Early breakfast with the vineyard workers and we headed off up the slopes in Willhelm to the picking area. All the vines are on too steep a slope to have any machinery so it’s all done by hand.
The task is to cut the bunch from the vine with secatuers and throw them into a 35 litre box. Once the box is full, which takes about half a row of vines, it is lifted onto the truck by hand. Once processed this will produce about 20 litres of wine.
Some of the bunches could be dropped into the box straight away, but most had to be cleared of mouldy fruit on order to not taint the wine. This was done either by cutting the affected fruit away or scraping it with the fingers. It’s a tedious and messy job but important to get right to provide the best quality wines.
As Kerry said, if I’d told her a year ago she’d be picking grapes on the Mosel River with Jacob and me, and scraping mould away with her fingers, she’d not have believed any of it. But here she is, here both of us are, and it was a good thing to do.
Now and again, you can look up from the work on front and gaze over the river valley, the cruising ferries and the life going on far below. It’s a great sight.
Morning tea and lunch were brought up to the workers. Good tasty and filling food.
The afternoon saw us having time off for touristy things. Jacob took us around some villages but he’s getting sick with a cold and we were pretty exhausted from our five hours on the vineyard so we’ve retreated back to the Hof
We’d travelled the Autobahns through the day, but ducked away onto smaller roads to avoid the inevitable congestion around Frankfurt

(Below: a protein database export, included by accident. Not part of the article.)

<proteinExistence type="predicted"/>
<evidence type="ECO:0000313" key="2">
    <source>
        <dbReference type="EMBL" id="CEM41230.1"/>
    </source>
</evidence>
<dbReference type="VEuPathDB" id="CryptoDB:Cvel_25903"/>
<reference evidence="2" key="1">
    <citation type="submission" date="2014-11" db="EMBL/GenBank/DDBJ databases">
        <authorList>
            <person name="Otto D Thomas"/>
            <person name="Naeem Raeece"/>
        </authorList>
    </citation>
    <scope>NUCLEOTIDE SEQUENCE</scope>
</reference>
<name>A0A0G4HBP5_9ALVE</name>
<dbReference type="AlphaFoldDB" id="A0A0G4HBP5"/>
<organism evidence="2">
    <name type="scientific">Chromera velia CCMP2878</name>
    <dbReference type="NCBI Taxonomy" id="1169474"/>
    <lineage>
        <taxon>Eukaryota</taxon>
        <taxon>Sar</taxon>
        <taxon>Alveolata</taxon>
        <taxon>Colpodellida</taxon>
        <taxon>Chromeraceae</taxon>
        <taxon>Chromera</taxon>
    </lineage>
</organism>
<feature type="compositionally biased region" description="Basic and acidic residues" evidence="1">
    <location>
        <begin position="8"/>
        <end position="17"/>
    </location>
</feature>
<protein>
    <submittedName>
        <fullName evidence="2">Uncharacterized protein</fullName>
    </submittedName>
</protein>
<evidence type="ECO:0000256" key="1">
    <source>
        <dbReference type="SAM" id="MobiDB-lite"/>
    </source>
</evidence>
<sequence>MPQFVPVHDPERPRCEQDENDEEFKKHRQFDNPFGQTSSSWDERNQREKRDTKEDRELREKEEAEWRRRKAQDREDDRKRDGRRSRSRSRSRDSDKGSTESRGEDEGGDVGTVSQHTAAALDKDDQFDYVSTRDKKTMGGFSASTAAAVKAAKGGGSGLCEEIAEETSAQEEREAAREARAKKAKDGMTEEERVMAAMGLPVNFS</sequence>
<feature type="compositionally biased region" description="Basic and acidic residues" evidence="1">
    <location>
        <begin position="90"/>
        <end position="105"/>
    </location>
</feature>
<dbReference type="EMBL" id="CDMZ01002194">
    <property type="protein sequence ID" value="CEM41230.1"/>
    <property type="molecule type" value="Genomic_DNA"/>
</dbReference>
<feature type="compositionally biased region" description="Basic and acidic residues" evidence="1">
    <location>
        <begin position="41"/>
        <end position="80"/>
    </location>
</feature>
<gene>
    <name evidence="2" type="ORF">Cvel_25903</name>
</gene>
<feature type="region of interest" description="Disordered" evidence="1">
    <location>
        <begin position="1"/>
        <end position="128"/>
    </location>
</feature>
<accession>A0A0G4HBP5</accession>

Arrived Kröv around 4:00pm and warmly greeted by the Klein family
Changed into workclothes and picked up a load of unwanted pine boards in the village from a friend of Jan’s. He is an Aussie, has married a doctor from Hannover, and been a teacher, wine maker and now boat salesman. They live with their two young boys in a 400 year old house they bought for around 300,000 Euro. Kerry’s eyes lit up!
We followed the smelly truck, fumes reminded us of car nine in the convoy, way up into villages out of Kröv and on dark found Jan’s brother Ernst family home. A large rambling very old house in a village of 45 people, that’s valued at around 60,000 Euro, including 2000sqm of land. Kerry’s ready to pack her bags!
Jacob is so excited being back at the Hof. It’s really his home away from home and he’s very proud to show us around. Tomorrow it’s been arranged for us to go grape picking on the slopes, that should be interesting!
Gastof Weichlein At Weingartsgrueth was our overnight stop. Lovely hotel with award winning chef in a very quiet village.
We’d travelled the Autobahns through the day, knowing we had a lot of distance to cover.
Not long after we crossed the border into Germany from the Czech Republic, Willhelm attracted the attention of the German Police who flagged us down. They had been parked up by the road, and something about us attracted their attention, so they hiked off after us. given we were doing a legal 140km/hr, we were surprised at how quickly they caught us up in their diesel Ford Focus. They pulled in front of us, lights flashing and making it very clear we needed to follow them into a convenient stopping bay. And the best part was when they waved a red wand out the window, the same way we used to wave our blue fairy wand that we’d got from the Nanjing Youth Olympics months ago. However this was no time for comparing fairy wands, and they wanted our papers, passports, Jacobs drivers licence and Willhelm’s registration papers. Once we’d presented all of these, in the meantime someone else had been pulled over too and was having their boot checked, they checked them all in their car and returned them to us with a smile and wishing us safe journey. They were polite and professional and clearly doing a border control function. Fair enough.